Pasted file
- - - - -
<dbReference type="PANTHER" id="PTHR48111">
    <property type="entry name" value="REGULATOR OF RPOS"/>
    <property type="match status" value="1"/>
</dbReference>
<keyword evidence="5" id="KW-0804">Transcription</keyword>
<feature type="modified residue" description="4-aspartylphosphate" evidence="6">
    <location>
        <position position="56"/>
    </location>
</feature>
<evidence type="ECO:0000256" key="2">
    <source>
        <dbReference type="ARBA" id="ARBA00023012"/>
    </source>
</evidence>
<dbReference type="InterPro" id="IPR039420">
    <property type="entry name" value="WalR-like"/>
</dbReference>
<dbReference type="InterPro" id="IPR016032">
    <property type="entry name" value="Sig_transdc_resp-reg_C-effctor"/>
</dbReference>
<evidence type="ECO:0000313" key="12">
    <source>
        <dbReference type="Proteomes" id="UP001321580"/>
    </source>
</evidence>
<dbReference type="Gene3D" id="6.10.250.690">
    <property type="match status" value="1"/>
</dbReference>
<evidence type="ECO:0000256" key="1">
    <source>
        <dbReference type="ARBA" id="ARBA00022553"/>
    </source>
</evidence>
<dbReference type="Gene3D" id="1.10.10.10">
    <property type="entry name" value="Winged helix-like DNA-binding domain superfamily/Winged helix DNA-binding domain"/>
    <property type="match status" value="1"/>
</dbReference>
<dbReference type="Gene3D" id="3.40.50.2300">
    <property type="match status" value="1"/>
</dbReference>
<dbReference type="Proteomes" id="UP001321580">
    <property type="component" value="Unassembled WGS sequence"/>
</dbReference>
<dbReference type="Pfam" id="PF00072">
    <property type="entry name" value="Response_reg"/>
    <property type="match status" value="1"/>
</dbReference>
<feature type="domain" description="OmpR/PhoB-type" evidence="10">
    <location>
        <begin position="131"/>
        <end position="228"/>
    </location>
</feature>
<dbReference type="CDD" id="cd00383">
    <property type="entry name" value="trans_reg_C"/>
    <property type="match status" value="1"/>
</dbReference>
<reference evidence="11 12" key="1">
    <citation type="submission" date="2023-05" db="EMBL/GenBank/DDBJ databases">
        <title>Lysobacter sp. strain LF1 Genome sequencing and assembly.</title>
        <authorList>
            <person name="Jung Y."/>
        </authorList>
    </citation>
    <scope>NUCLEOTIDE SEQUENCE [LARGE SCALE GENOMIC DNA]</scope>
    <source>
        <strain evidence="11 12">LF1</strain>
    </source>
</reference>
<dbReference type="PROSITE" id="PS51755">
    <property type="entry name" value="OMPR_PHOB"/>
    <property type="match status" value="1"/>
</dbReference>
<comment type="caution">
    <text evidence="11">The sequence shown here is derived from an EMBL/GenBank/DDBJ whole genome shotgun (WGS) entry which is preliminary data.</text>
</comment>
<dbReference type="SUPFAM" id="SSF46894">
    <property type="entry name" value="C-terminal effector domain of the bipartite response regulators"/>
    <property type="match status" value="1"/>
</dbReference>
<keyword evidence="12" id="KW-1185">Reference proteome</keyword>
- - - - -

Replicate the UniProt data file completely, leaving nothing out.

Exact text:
<dbReference type="PANTHER" id="PTHR48111">
    <property type="entry name" value="REGULATOR OF RPOS"/>
    <property type="match status" value="1"/>
</dbReference>
<keyword evidence="5" id="KW-0804">Transcription</keyword>
<feature type="modified residue" description="4-aspartylphosphate" evidence="6">
    <location>
        <position position="56"/>
    </location>
</feature>
<evidence type="ECO:0000256" key="2">
    <source>
        <dbReference type="ARBA" id="ARBA00023012"/>
    </source>
</evidence>
<dbReference type="InterPro" id="IPR039420">
    <property type="entry name" value="WalR-like"/>
</dbReference>
<dbReference type="InterPro" id="IPR016032">
    <property type="entry name" value="Sig_transdc_resp-reg_C-effctor"/>
</dbReference>
<evidence type="ECO:0000313" key="12">
    <source>
        <dbReference type="Proteomes" id="UP001321580"/>
    </source>
</evidence>
<dbReference type="Gene3D" id="6.10.250.690">
    <property type="match status" value="1"/>
</dbReference>
<evidence type="ECO:0000256" key="1">
    <source>
        <dbReference type="ARBA" id="ARBA00022553"/>
    </source>
</evidence>
<dbReference type="Gene3D" id="1.10.10.10">
    <property type="entry name" value="Winged helix-like DNA-binding domain superfamily/Winged helix DNA-binding domain"/>
    <property type="match status" value="1"/>
</dbReference>
<dbReference type="Gene3D" id="3.40.50.2300">
    <property type="match status" value="1"/>
</dbReference>
<dbReference type="Proteomes" id="UP001321580">
    <property type="component" value="Unassembled WGS sequence"/>
</dbReference>
<dbReference type="Pfam" id="PF00072">
    <property type="entry name" value="Response_reg"/>
    <property type="match status" value="1"/>
</dbReference>
<feature type="domain" description="OmpR/PhoB-type" evidence="10">
    <location>
        <begin position="131"/>
        <end position="228"/>
    </location>
</feature>
<dbReference type="CDD" id="cd00383">
    <property type="entry name" value="trans_reg_C"/>
    <property type="match status" value="1"/>
</dbReference>
<reference evidence="11 12" key="1">
    <citation type="submission" date="2023-05" db="EMBL/GenBank/DDBJ databases">
        <title>Lysobacter sp. strain LF1 Genome sequencing and assembly.</title>
        <authorList>
            <person name="Jung Y."/>
        </authorList>
    </citation>
    <scope>NUCLEOTIDE SEQUENCE [LARGE SCALE GENOMIC DNA]</scope>
    <source>
        <strain evidence="11 12">LF1</strain>
    </source>
</reference>
<dbReference type="PROSITE" id="PS51755">
    <property type="entry name" value="OMPR_PHOB"/>
    <property type="match status" value="1"/>
</dbReference>
<comment type="caution">
    <text evidence="11">The sequence shown here is derived from an EMBL/GenBank/DDBJ whole genome shotgun (WGS) entry which is preliminary data.</text>
</comment>
<dbReference type="SUPFAM" id="SSF46894">
    <property type="entry name" value="C-terminal effector domain of the bipartite response regulators"/>
    <property type="match status" value="1"/>
</dbReference>
<keyword evidence="12" id="KW-1185">Reference proteome</keyword>